• Cut a hole in the top of the barrel (we used a hand saw for this, I'm sure a reciprocating saw would have make this simple)
  • Drill a hole near the bottom of one side (we used a 1" hole bit) -- this is where the water will come out, and one near the top of the opposite side -- this is where the overflow will leave
  • Cut a piece of window screen/wire mesh for the input hole on the top
  • Screwed the wire into the plastic to cover said hole
  • Installed super handy (and available at my local Ace Hardware, $10 each) contraptions that take the place of washers, silicone, etc. to make a tight seal for both the spigot at the bottom and the overflow valve
  • Attached 3/4" spigot and 3/4" bib (to attach a a drain hose)
  • Painted it (I suggest doing this at the beginning of your project)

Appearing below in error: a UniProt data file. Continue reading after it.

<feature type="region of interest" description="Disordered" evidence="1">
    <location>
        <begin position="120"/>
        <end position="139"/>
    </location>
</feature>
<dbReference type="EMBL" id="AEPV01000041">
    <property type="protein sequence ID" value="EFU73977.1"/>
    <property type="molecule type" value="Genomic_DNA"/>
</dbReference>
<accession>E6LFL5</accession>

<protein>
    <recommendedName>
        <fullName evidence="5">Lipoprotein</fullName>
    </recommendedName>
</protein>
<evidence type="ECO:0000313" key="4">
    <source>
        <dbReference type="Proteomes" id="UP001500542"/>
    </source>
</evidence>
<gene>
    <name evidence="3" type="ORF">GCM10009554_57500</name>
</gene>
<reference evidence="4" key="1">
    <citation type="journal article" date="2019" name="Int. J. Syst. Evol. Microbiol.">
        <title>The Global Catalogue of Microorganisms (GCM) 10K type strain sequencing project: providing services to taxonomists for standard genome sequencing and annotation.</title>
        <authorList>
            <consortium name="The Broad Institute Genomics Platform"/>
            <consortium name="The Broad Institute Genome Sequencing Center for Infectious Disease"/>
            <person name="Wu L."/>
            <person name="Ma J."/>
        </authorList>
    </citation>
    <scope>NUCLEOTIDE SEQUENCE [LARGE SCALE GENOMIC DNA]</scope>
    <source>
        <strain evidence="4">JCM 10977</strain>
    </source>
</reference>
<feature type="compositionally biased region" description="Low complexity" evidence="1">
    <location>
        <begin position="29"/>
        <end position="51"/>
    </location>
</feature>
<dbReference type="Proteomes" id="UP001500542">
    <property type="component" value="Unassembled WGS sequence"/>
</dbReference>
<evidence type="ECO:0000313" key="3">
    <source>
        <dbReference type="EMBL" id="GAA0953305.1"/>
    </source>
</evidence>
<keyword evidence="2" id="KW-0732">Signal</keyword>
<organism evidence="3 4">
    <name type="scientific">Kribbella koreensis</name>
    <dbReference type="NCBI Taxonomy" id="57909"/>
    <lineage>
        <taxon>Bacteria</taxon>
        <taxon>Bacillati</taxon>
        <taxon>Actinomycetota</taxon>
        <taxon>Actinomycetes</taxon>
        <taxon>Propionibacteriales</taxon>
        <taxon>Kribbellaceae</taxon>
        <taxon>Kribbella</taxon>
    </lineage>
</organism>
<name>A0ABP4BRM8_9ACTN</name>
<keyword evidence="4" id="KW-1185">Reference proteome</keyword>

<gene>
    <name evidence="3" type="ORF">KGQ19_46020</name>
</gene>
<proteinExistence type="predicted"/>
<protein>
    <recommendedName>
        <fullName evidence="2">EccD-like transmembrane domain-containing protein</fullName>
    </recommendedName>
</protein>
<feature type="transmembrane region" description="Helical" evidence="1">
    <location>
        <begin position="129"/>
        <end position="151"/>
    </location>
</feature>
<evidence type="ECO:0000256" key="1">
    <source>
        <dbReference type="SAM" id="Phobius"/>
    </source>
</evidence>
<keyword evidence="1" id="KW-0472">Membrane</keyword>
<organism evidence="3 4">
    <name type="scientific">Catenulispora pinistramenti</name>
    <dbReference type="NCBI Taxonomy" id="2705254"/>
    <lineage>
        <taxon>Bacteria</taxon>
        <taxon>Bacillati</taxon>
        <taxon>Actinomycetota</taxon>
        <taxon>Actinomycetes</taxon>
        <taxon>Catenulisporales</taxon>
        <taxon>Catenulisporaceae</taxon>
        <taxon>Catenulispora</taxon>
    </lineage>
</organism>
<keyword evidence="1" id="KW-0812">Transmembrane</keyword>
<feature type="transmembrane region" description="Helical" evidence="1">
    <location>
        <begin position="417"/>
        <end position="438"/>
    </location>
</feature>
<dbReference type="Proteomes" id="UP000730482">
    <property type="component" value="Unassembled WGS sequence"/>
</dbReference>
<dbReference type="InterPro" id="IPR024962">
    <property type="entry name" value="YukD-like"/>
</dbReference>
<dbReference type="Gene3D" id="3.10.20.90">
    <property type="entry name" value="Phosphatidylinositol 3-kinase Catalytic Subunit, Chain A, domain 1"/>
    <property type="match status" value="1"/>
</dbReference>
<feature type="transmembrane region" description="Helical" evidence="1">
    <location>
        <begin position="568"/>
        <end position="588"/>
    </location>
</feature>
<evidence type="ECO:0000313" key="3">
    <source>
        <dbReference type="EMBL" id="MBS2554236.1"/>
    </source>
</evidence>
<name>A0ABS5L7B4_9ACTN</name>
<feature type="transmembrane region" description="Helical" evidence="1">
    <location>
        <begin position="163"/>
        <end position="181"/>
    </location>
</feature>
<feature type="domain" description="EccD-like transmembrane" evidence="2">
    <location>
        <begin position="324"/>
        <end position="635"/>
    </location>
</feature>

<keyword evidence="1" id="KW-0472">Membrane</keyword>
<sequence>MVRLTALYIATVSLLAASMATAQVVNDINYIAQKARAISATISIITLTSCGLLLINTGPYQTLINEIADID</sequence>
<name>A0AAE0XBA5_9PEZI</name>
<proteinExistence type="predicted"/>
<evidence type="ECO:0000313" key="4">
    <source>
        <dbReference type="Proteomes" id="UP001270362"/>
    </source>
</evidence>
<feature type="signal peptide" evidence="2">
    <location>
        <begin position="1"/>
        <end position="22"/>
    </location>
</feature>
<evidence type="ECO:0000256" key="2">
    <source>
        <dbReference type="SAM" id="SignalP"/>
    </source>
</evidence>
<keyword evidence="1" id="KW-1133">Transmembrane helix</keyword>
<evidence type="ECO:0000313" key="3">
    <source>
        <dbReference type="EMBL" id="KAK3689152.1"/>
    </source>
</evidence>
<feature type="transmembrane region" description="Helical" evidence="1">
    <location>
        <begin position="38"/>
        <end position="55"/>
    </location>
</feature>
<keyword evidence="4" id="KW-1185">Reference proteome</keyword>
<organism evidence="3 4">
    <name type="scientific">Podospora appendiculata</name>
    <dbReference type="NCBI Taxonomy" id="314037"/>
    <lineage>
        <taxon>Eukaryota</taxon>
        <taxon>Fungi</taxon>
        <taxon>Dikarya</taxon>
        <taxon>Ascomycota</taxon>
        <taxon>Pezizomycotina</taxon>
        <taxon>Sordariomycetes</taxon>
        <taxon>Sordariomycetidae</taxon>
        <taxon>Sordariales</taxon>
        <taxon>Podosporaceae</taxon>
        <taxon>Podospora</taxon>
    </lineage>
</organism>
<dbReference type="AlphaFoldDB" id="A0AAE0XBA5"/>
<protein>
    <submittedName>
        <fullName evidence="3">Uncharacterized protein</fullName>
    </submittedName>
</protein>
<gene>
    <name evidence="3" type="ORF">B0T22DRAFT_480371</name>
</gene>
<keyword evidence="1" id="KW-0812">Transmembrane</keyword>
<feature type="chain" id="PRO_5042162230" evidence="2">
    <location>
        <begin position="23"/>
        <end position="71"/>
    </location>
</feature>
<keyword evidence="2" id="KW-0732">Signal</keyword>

• Put it in place on 2 cinder blocks
  • Attached 5 foot hose to the overflow bib attachment
  • Collected water!
Remember to close (aka turn off) the spigot, or your rainwater will just run out of the barrel...

Or, if this sounds too complicated, you can always buy one. If you're in Indianapolis, I suggest buying one from Keep Indianapolis Beautiful. They will plant a tree for each barrel purchased.

Friday, May 15, 2009

Garden Bloggers' Bloom Day - May 2009

May is when things really start picking up around this Zone 5b garden. I've almost made it through one complete year at this house, so I'm still finding new gems (and some that are not-so-gem-like) that were left by the previous owner(s). Slowly but surely the gardens become more of me and less of them. Here are some thing I found blooming...

Many "firsts" happened this week:

The first peony -- our state flower.

The first blooms opened on the clematis vines. I'm not sure of the name of this pink one, but I really like it.
The first perennial geranium, barely peaking out of the foliage.

The first irises. I love the smell of irises--it reminds me of helping my neighbor in her garden as a child. (Anyone know the name for the bi-color bearded iris above?)

Other blooms have been around for a week or so...